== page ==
It’s a 360-acre piece of property — soon to be open to the public — complete with caves, a spectacular waterfall, working farmland and upland forest, all made possible by two sisters who made an extraordinary gift.
The Land Trust of North Alabama will soon open its eighth nature preserve, this one on Keel Mountain in Madison County with 200 acres open for outdoor recreation.
Bethel Spring Nature Preserve will offer a little under two miles of free trails to explore from dawn to dusk daily. It opens after 3 p.m. on Saturday, Feb. 29. An opening celebration is set for 2 p.m. but limited parking has already closed that time slot. The trailhead is at 2641 Cherry Tree Road in Gurley.
Bethel Spring Nature Preserve is possible because of two sisters — Doris McGee and Marcell Dean — who gave the property to the Land Trust. It had been in their family for over 132 years.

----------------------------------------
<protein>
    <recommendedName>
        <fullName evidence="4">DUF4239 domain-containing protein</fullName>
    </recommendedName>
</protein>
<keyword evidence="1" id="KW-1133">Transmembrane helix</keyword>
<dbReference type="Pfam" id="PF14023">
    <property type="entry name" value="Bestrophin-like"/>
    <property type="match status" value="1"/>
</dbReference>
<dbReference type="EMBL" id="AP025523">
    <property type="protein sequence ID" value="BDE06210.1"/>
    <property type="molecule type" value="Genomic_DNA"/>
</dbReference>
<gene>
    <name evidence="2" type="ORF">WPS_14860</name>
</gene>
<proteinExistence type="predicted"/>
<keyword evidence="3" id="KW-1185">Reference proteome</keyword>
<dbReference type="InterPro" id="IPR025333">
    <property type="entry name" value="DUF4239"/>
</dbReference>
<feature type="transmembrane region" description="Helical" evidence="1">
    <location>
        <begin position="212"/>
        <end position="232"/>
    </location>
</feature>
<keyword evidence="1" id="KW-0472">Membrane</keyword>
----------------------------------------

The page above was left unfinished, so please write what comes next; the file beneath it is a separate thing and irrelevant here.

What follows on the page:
Historical records from 1732-1840 paint a picture of this area in the early 1800’s saying “a mill and cotton gin…ran all winter by the waters of the falling spring that during the large part of the season forms a romantic and beautiful little waterfall in the heart of the mountain above Bethel.”
The sisters knew they wanted to preserve the mountain, farm and magnificent natural features just as they were. In 2014, at the time of Marcell’s death, the Land Trust took over as future stewards of this special place. The preserve’s trailhead and parking area are located adjacent to the sisters’ former homesite, though the house had to be demolished due to significant damage incurred as the ground below it slowly sank into one of the property’s cave sites.
Where the creek meanders past the homesite there are two benches as a memorial and quiet spot for visitors to gather and appreciate Doris and Marcell’s extraordinary gift to the community.
Bethel Spring’s pristine natural land provides habitat and a reliable water source for native wildlife. It also serves as an important potential roosting habitat for federally endangered Indiana and Northern Long Eared Bats.